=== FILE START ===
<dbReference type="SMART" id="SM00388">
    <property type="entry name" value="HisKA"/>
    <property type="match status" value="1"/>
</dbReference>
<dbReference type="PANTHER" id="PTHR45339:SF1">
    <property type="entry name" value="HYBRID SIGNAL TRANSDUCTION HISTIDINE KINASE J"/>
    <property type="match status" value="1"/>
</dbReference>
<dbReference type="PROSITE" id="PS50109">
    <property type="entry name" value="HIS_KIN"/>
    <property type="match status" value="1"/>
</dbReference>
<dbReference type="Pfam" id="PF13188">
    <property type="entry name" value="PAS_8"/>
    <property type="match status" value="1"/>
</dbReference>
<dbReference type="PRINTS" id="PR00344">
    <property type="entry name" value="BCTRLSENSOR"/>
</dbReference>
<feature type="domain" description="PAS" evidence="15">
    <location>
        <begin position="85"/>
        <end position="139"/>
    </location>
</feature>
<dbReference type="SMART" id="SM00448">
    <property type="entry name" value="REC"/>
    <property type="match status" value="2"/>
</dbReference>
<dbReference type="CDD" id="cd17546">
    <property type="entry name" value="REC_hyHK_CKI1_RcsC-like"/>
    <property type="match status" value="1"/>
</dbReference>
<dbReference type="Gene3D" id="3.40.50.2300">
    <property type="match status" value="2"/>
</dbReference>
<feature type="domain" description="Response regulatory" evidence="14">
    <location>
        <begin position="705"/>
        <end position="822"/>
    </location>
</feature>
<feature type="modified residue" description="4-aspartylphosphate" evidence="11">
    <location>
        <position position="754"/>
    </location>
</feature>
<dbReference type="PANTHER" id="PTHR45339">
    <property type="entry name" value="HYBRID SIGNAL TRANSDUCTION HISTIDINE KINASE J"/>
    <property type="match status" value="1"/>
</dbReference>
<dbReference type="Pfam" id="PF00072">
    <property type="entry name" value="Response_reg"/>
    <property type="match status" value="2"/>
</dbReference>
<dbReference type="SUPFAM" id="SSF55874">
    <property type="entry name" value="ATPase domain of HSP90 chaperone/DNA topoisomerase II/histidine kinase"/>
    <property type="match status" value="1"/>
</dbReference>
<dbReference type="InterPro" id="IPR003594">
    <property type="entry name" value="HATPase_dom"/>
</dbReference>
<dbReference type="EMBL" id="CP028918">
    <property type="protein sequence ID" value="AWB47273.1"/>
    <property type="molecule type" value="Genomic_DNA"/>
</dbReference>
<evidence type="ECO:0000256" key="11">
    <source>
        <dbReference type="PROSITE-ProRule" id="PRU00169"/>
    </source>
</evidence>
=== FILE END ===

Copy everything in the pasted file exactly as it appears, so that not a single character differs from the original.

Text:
<dbReference type="SMART" id="SM00388">
    <property type="entry name" value="HisKA"/>
    <property type="match status" value="1"/>
</dbReference>
<dbReference type="PANTHER" id="PTHR45339:SF1">
    <property type="entry name" value="HYBRID SIGNAL TRANSDUCTION HISTIDINE KINASE J"/>
    <property type="match status" value="1"/>
</dbReference>
<dbReference type="PROSITE" id="PS50109">
    <property type="entry name" value="HIS_KIN"/>
    <property type="match status" value="1"/>
</dbReference>
<dbReference type="Pfam" id="PF13188">
    <property type="entry name" value="PAS_8"/>
    <property type="match status" value="1"/>
</dbReference>
<dbReference type="PRINTS" id="PR00344">
    <property type="entry name" value="BCTRLSENSOR"/>
</dbReference>
<feature type="domain" description="PAS" evidence="15">
    <location>
        <begin position="85"/>
        <end position="139"/>
    </location>
</feature>
<dbReference type="SMART" id="SM00448">
    <property type="entry name" value="REC"/>
    <property type="match status" value="2"/>
</dbReference>
<dbReference type="CDD" id="cd17546">
    <property type="entry name" value="REC_hyHK_CKI1_RcsC-like"/>
    <property type="match status" value="1"/>
</dbReference>
<dbReference type="Gene3D" id="3.40.50.2300">
    <property type="match status" value="2"/>
</dbReference>
<feature type="domain" description="Response regulatory" evidence="14">
    <location>
        <begin position="705"/>
        <end position="822"/>
    </location>
</feature>
<feature type="modified residue" description="4-aspartylphosphate" evidence="11">
    <location>
        <position position="754"/>
    </location>
</feature>
<dbReference type="PANTHER" id="PTHR45339">
    <property type="entry name" value="HYBRID SIGNAL TRANSDUCTION HISTIDINE KINASE J"/>
    <property type="match status" value="1"/>
</dbReference>
<dbReference type="Pfam" id="PF00072">
    <property type="entry name" value="Response_reg"/>
    <property type="match status" value="2"/>
</dbReference>
<dbReference type="SUPFAM" id="SSF55874">
    <property type="entry name" value="ATPase domain of HSP90 chaperone/DNA topoisomerase II/histidine kinase"/>
    <property type="match status" value="1"/>
</dbReference>
<dbReference type="InterPro" id="IPR003594">
    <property type="entry name" value="HATPase_dom"/>
</dbReference>
<dbReference type="EMBL" id="CP028918">
    <property type="protein sequence ID" value="AWB47273.1"/>
    <property type="molecule type" value="Genomic_DNA"/>
</dbReference>
<evidence type="ECO:0000256" key="11">
    <source>
        <dbReference type="PROSITE-ProRule" id="PRU00169"/>
    </source>
</evidence>